It’s further than you think

29 02 2012

The Marketing Institute of Ireland and An Post combined this week to provide us with some useful information on the differences between consumers in Ireland and consumers in the UK. Prepared and presented by Gerard O’Neill of Amarach Consulting it was very clear that there are significant differences between the two groups and marketing professionals would do well to note these when planning campaigns.

Aside from the key points highlighted by Gerard here is what I noted personally:

  1. 72% of Irish consumers are spending less this year compared to last year – no great surprise there but striking none the less, especially if you are in the retail trade;
  2. Facebook is trusted to be “honest and fair” by only 23% of those surveyed with social networking in general faring even worse at 18%. Google scored quite well coming in at 48% (only the Gardai and An Post scored higher). Banks, unsurprisingly, came in at just 6% with the Government coming in at 4%;
  3. Trust in advertising channels very much favours traditional mass media channels (TV, radio, newspapers) with new media channels showing very high levels of distrust. Adverts in games/apps are trusted by only 15% of Irish respondents, for example;
  4. Mobile phone and internet access is extremely high in Ireland. Internet access at home is at 97% while mobile internet access is at 54% and rising quickly.

Conclusion:

New media, with the possible exception of Google, still has to earn the trust of consumers. However, people are very comfortable online and brands that get the communication process right have the potential to be very successful. In reality, a mix of traditional and new media is still required to deliver results.





Can you sell through social media?

27 02 2012

One of the issues surrounding social media is about how to commercialise it. How do brands interact with consumers in a way that leads the consumer to make a purchase? How do they manage the relationship they have with their consumers so that the consumer will continue to engage without feeling pressurised.

Bloomberg recently published an interesting article on the failure of major retailers to sell directly through Facebook  (http://sn.im/22dkmet).

The article quoted Sucharita Mulpuru, an analyst at Forrester Research, who described f-commerce (as selling on Facebook has been named) as being “like trying to sell stuff to people while they’re hanging out with their friends at the bar.”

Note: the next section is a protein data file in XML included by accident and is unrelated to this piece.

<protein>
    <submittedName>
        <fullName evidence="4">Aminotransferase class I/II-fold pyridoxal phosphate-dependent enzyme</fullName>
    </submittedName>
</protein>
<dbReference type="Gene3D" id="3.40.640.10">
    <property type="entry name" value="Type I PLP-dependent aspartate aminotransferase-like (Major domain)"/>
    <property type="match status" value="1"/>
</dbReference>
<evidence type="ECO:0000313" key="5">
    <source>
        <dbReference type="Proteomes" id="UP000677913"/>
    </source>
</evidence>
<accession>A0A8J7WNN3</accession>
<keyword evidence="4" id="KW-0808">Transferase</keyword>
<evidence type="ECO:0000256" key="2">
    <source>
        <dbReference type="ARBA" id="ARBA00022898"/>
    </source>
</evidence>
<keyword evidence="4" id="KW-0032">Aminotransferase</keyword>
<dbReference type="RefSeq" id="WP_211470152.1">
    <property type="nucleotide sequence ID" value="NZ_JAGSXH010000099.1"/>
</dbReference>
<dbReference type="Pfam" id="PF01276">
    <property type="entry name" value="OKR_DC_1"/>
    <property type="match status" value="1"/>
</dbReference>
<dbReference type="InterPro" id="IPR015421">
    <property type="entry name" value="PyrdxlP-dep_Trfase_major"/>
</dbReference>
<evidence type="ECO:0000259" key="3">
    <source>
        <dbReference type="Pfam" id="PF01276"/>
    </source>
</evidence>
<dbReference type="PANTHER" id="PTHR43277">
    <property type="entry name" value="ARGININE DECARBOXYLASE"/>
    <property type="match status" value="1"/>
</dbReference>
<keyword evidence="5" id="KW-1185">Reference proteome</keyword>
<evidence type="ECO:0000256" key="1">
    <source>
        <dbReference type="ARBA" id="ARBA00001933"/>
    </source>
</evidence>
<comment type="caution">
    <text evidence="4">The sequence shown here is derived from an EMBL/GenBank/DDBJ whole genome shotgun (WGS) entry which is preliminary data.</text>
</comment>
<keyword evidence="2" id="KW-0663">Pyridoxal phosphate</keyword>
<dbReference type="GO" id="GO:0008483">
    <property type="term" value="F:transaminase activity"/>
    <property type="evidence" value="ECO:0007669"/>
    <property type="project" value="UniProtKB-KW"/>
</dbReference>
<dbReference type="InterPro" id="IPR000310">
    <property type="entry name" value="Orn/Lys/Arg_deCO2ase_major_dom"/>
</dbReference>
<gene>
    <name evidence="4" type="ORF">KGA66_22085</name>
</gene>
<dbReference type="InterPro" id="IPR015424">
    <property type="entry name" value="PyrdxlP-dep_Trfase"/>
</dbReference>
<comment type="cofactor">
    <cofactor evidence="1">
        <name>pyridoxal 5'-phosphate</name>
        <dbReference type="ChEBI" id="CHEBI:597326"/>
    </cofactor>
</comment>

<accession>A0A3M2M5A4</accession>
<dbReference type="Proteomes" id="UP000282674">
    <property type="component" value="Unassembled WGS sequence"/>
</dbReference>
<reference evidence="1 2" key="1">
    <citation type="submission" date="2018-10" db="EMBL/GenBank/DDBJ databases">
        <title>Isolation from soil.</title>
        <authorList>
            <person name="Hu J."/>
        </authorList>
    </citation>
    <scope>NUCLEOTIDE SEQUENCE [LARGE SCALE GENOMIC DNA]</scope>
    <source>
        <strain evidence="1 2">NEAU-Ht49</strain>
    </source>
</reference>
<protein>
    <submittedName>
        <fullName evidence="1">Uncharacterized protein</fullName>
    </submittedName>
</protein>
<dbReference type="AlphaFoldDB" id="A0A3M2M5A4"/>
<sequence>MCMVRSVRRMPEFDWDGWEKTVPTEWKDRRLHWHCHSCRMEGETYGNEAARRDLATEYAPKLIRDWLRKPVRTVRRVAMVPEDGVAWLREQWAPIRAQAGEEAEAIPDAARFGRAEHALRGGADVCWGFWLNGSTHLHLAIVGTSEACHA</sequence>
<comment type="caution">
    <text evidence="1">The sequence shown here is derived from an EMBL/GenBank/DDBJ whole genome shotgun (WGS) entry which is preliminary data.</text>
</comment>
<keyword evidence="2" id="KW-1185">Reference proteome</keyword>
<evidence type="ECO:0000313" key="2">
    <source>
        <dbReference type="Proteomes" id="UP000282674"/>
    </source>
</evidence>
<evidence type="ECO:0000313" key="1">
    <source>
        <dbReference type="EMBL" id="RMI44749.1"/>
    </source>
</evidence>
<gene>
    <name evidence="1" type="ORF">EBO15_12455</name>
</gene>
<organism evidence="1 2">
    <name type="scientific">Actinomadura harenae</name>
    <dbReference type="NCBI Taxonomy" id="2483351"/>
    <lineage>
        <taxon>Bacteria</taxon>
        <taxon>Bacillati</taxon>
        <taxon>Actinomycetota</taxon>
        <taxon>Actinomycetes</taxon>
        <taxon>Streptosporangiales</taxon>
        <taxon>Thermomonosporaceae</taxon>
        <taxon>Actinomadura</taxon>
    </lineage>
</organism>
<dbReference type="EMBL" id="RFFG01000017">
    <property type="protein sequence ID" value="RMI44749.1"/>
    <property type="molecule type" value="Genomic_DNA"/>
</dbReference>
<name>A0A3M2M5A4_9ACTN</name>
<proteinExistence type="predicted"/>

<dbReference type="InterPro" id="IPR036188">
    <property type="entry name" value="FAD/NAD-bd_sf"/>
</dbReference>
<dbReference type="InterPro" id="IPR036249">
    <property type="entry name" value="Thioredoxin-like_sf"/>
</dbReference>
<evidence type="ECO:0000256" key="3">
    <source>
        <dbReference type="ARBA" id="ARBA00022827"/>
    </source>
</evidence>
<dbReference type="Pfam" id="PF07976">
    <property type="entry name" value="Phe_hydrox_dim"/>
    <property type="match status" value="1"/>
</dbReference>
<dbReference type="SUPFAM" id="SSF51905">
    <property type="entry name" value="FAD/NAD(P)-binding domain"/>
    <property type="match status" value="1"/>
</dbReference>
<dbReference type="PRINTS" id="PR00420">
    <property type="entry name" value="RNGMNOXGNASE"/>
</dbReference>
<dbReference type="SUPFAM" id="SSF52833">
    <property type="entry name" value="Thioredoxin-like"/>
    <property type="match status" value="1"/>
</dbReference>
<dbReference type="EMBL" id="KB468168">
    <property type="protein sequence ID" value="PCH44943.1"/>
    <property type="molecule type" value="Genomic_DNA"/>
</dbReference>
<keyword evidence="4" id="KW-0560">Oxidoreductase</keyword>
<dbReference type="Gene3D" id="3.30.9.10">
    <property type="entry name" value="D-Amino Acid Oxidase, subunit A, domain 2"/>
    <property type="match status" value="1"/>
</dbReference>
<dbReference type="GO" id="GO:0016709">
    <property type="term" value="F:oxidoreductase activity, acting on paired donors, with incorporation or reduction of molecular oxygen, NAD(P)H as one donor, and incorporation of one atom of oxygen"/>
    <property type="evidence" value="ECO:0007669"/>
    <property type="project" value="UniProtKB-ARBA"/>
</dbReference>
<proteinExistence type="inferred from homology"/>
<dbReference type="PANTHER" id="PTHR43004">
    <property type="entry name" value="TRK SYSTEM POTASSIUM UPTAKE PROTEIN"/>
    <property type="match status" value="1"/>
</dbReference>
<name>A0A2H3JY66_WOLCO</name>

This is backed up separately by research carried out by IBM Institute for Business Value. That research indicated that 70% of people indicated that they are online to keep up-to-date with friends and family. Only 23% indicated that they were online to interact with brands.

There is no doubt that social media is a powerful tool for engaging and sharing but the challenge of how to commercialise it directly remains.





Some thoughts from Irish Sponsorship Summit 2012

23 02 2012

Here are five key observations on sponsorship from the Irish Sponsorship Summit 2012.

  1. Marketing teams should be structured along product or brand lines rather than along channel lines. This relates particularly to channels such as PR or social media which are often separate from brand or product marketing teams.
  2. A sponsorship must be credible if it is to be accepted by the public. This means knowing the space that you want to be in.
  3. A sponsorship should be part of a long-term strategy and should not be a short-term tactic. Do not get involved in a sponsorship just because you can (or because the CEO wants you to) but at the same time do not be afraid to end a long-term sponsorship if it no longer fits with your strategy.
  4. An open, honest and robust relationship between the sponsor and the rights owner is essential.
  5. Use all available channels but do not over complicate. Social media is a strong channel but it is not the be all and end all.
To finish, here is my favourite quote of the day with thanks to Jonnie Cahill of O2: “I’ve no interest in collecting ‘likes’ or tweets. I want to do stuff online.”

With the Liam McCarthy cup at the Irish Sponsorship Summit 2012